If the box is too small, the copy can’t breathe and fails to connect. Sometimes there just aren’t enough boxes. So we rearrange them or create new ones that help tell the story better. You can see more on this at our post ‘smash your web copy’. Designers are not born storytellers. They focus on patterns and shapes, not the insight that good communications depend on. Everyone wins if copywriters nail the story. We’re not distracted by the technology, or the latest design trends, or the whizziest widget. The design is better because it’s informed by a strong message. The communications are better because they’re less muddled. And the copywriters do a better job because they’re not shovelling words into a box. 2. Make like a terrier
Once we’ve identified a key message, we’re like terriers with a favourite stick – we’re not going to give it up easily. Websites can swamp good communications – so many pages, so many links. Your customers can’t see the message for the sitemap. Our role is to keep dragging things back to the main point. Sometimes that means going to the sitemap and reordering it to fit the story. We’re not distracted by flashy tech things or cunning pop ups. We’re only interested in the story. For example, we’re working with a holiday company. In the school holidays their bookings are really good. Their aim is to increase bookings in the ‘shoulder season’. Does their existing web copy reference late summer hols or out of school breaks? Nope. So we’ll make sure those messages are much more prominent in our rewrite. Simple. 3. Don’t write anything.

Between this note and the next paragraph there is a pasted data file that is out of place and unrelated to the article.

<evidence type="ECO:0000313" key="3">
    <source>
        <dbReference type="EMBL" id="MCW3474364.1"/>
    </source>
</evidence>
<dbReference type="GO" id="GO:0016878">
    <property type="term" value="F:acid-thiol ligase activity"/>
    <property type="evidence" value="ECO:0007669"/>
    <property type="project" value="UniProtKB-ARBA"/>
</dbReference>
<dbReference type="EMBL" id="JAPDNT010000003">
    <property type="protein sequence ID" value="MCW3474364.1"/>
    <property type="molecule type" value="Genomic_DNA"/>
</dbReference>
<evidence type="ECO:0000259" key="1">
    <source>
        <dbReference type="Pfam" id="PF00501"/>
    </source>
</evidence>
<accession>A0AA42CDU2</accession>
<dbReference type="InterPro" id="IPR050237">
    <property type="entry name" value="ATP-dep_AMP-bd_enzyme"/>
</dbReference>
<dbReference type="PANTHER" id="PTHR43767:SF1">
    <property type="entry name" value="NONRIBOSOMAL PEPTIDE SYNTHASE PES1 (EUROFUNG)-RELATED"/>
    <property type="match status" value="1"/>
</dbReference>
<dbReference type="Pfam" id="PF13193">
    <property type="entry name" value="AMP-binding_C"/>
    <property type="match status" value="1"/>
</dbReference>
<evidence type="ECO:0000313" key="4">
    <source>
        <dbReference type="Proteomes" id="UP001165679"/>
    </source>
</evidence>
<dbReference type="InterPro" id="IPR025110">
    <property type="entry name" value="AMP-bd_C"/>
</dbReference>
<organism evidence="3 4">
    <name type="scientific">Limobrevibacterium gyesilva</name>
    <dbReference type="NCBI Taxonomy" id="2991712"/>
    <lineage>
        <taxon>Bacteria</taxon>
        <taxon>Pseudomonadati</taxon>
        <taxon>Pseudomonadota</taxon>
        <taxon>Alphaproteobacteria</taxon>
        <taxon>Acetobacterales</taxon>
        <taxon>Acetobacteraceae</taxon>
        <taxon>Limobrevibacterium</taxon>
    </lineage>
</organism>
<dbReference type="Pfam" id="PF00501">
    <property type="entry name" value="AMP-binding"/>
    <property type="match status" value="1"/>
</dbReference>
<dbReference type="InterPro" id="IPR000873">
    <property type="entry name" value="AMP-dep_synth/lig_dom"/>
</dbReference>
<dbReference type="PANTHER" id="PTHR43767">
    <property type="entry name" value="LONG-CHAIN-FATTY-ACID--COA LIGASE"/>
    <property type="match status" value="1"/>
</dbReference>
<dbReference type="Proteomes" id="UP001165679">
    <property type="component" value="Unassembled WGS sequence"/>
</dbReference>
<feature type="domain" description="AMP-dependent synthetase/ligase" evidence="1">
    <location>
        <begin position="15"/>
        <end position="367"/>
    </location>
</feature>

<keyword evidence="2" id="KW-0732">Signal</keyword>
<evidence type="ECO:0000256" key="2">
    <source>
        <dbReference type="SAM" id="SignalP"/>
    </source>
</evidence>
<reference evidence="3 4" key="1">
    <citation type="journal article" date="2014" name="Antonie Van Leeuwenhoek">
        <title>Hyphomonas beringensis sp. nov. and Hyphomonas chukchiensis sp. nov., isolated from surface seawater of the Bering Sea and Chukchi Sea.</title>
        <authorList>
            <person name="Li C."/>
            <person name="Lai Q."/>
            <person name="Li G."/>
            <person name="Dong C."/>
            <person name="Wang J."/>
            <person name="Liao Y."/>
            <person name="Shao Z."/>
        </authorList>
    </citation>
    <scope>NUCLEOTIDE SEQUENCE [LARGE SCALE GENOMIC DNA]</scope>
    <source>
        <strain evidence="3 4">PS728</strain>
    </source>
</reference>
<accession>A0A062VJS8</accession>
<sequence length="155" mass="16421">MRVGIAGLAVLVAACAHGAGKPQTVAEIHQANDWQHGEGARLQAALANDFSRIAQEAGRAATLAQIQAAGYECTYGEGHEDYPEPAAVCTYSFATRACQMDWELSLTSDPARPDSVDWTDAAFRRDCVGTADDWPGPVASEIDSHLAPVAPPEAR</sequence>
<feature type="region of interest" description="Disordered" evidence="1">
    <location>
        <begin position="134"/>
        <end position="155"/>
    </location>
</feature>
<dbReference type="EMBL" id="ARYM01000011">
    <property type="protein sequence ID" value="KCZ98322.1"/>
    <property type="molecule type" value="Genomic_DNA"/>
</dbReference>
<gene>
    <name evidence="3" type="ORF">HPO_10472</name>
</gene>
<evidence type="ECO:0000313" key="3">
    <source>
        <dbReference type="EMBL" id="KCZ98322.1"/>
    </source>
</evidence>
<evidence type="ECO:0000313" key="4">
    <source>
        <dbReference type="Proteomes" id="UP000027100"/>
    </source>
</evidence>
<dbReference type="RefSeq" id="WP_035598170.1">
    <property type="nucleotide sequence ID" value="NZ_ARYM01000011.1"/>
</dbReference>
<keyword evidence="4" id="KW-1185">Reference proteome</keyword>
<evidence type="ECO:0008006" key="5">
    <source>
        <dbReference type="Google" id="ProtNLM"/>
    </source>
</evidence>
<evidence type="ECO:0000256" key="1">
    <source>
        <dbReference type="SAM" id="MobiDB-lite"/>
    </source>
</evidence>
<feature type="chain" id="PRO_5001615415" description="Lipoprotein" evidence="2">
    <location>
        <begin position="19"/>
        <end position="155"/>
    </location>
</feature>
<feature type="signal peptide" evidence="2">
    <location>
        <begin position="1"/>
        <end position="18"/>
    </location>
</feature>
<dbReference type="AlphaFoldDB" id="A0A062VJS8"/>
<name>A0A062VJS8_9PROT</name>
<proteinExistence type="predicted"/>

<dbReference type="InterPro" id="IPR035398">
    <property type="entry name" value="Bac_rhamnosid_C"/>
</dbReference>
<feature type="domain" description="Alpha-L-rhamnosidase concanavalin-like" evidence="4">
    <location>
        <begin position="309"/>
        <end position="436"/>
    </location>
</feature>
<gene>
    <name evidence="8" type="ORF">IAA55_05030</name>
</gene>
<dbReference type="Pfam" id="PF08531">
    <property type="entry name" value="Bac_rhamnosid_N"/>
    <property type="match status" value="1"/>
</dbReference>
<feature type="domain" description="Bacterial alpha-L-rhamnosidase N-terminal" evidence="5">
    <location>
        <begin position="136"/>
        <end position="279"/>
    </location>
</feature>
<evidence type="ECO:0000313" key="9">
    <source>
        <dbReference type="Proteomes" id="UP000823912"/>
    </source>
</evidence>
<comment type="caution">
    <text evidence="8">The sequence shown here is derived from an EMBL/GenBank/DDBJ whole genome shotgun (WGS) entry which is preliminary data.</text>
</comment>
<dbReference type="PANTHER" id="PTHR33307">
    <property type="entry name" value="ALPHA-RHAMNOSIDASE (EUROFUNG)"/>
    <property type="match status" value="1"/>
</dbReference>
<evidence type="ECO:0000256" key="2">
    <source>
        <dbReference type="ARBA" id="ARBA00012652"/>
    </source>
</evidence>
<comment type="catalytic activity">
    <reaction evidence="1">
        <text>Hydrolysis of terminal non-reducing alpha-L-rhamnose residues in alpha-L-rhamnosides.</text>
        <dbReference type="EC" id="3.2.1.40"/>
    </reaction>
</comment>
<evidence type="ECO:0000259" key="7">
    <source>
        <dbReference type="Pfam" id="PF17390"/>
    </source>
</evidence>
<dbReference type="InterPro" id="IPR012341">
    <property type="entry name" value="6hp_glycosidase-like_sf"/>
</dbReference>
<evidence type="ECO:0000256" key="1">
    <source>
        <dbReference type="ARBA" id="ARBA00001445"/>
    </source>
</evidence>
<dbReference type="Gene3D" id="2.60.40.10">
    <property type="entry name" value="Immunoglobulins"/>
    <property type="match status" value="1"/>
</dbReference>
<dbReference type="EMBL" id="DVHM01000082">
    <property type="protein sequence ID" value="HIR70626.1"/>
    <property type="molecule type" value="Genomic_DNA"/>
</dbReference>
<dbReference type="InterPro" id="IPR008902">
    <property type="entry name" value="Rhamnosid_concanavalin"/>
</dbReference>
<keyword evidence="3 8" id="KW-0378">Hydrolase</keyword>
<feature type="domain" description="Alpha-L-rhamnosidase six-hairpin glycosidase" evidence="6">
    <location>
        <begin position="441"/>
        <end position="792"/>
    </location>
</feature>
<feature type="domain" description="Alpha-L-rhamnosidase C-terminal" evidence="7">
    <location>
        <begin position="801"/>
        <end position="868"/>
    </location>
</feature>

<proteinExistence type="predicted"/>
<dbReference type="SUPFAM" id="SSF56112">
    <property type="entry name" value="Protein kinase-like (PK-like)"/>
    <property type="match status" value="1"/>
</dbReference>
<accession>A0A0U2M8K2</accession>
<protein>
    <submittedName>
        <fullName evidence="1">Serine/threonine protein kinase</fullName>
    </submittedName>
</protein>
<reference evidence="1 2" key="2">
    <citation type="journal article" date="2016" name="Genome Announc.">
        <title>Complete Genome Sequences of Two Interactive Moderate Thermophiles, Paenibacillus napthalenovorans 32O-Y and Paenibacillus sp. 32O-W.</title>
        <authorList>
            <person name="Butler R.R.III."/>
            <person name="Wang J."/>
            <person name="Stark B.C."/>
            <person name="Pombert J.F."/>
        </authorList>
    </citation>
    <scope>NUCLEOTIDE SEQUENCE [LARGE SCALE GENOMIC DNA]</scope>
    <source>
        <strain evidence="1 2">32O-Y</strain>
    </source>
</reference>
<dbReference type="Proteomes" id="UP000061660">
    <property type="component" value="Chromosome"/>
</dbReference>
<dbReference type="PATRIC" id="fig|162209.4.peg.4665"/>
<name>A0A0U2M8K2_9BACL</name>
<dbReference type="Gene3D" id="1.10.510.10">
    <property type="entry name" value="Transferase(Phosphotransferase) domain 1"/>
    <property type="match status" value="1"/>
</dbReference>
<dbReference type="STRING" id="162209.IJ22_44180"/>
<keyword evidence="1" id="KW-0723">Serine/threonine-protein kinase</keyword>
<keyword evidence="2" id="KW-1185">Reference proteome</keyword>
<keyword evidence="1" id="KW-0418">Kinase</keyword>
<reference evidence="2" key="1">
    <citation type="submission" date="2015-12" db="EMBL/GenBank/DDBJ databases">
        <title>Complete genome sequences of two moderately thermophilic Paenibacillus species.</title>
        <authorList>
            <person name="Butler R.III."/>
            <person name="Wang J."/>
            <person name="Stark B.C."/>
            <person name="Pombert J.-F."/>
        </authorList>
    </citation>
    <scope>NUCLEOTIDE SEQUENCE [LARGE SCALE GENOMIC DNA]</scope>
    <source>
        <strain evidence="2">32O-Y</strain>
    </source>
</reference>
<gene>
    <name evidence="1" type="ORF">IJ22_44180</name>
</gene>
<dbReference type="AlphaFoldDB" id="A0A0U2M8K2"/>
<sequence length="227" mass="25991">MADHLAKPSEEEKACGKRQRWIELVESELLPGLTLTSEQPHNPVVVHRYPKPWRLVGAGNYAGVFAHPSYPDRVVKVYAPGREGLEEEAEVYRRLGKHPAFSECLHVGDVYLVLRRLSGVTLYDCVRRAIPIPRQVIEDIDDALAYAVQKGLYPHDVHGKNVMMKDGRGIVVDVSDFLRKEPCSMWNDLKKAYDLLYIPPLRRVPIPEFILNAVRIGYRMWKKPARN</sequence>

Once we’ve nailed the messages, we get the detail sorted. Because great copywriting is bloody hard work we save our best ’til we’re good and ready. We send our clients a bullet point outline of the content for each page (print or digital) to agree first. Once everyone is happy with the detail, we write the copy. And because we know it’s not going to come back covered with amends, we write much better copy. The focus is on style. And we’ll all be agreed the copy is fit for purpose. A content outline for this paragraph might look like this: